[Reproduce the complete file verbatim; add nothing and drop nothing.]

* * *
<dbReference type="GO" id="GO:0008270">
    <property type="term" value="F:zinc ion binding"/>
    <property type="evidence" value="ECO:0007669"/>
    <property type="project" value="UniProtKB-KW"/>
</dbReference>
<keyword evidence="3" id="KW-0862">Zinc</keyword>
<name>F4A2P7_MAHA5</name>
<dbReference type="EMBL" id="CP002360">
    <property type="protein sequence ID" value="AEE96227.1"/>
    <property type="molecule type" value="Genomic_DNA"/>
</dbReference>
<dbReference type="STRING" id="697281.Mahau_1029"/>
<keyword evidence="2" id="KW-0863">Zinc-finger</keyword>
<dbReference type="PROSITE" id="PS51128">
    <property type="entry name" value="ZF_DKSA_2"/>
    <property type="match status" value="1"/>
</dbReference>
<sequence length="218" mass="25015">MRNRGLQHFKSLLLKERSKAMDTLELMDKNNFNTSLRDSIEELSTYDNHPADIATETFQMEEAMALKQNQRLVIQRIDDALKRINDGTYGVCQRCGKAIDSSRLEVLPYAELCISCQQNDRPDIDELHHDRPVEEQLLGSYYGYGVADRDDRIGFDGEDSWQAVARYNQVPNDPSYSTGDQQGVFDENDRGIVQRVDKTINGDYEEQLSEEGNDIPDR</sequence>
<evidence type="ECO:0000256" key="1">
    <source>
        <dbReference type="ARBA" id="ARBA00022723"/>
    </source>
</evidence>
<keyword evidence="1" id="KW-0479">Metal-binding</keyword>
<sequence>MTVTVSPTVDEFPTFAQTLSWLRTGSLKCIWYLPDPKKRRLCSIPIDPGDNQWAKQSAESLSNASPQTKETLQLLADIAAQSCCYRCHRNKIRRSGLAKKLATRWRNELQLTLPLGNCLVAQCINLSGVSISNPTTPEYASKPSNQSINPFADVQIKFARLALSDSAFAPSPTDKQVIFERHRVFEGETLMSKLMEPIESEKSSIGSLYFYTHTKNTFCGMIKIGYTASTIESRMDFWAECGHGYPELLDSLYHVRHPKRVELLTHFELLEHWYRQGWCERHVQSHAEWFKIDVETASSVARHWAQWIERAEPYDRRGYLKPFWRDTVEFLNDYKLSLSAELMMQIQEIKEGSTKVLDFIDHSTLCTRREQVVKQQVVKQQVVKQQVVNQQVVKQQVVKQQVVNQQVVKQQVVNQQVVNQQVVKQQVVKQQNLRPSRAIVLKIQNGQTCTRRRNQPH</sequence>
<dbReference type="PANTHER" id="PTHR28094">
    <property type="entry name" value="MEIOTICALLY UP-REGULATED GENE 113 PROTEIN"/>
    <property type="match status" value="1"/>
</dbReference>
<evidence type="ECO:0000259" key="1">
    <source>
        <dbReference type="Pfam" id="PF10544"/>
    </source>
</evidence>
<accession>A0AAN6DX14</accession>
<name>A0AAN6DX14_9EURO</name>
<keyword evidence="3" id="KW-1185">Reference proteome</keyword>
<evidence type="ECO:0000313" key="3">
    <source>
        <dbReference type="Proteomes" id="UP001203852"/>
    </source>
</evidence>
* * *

<dbReference type="GO" id="GO:0008270">
    <property type="term" value="F:zinc ion binding"/>
    <property type="evidence" value="ECO:0007669"/>
    <property type="project" value="UniProtKB-KW"/>
</dbReference>
<keyword evidence="3" id="KW-0862">Zinc</keyword>
<name>F4A2P7_MAHA5</name>
<dbReference type="EMBL" id="CP002360">
    <property type="protein sequence ID" value="AEE96227.1"/>
    <property type="molecule type" value="Genomic_DNA"/>
</dbReference>
<dbReference type="STRING" id="697281.Mahau_1029"/>
<keyword evidence="2" id="KW-0863">Zinc-finger</keyword>
<dbReference type="PROSITE" id="PS51128">
    <property type="entry name" value="ZF_DKSA_2"/>
    <property type="match status" value="1"/>
</dbReference>
<sequence length="218" mass="25015">MRNRGLQHFKSLLLKERSKAMDTLELMDKNNFNTSLRDSIEELSTYDNHPADIATETFQMEEAMALKQNQRLVIQRIDDALKRINDGTYGVCQRCGKAIDSSRLEVLPYAELCISCQQNDRPDIDELHHDRPVEEQLLGSYYGYGVADRDDRIGFDGEDSWQAVARYNQVPNDPSYSTGDQQGVFDENDRGIVQRVDKTINGDYEEQLSEEGNDIPDR</sequence>
<evidence type="ECO:0000256" key="1">
    <source>
        <dbReference type="ARBA" id="ARBA00022723"/>
    </source>
</evidence>
<keyword evidence="1" id="KW-0479">Metal-binding</keyword>
<sequence>MTVTVSPTVDEFPTFAQTLSWLRTGSLKCIWYLPDPKKRRLCSIPIDPGDNQWAKQSAESLSNASPQTKETLQLLADIAAQSCCYRCHRNKIRRSGLAKKLATRWRNELQLTLPLGNCLVAQCINLSGVSISNPTTPEYASKPSNQSINPFADVQIKFARLALSDSAFAPSPTDKQVIFERHRVFEGETLMSKLMEPIESEKSSIGSLYFYTHTKNTFCGMIKIGYTASTIESRMDFWAECGHGYPELLDSLYHVRHPKRVELLTHFELLEHWYRQGWCERHVQSHAEWFKIDVETASSVARHWAQWIERAEPYDRRGYLKPFWRDTVEFLNDYKLSLSAELMMQIQEIKEGSTKVLDFIDHSTLCTRREQVVKQQVVKQQVVKQQVVNQQVVKQQVVKQQVVNQQVVKQQVVNQQVVNQQVVKQQVVKQQNLRPSRAIVLKIQNGQTCTRRRNQPH</sequence>
<dbReference type="PANTHER" id="PTHR28094">
    <property type="entry name" value="MEIOTICALLY UP-REGULATED GENE 113 PROTEIN"/>
    <property type="match status" value="1"/>
</dbReference>
<evidence type="ECO:0000259" key="1">
    <source>
        <dbReference type="Pfam" id="PF10544"/>
    </source>
</evidence>
<accession>A0AAN6DX14</accession>
<name>A0AAN6DX14_9EURO</name>
<keyword evidence="3" id="KW-1185">Reference proteome</keyword>
<evidence type="ECO:0000313" key="3">
    <source>
        <dbReference type="Proteomes" id="UP001203852"/>
    </source>
</evidence>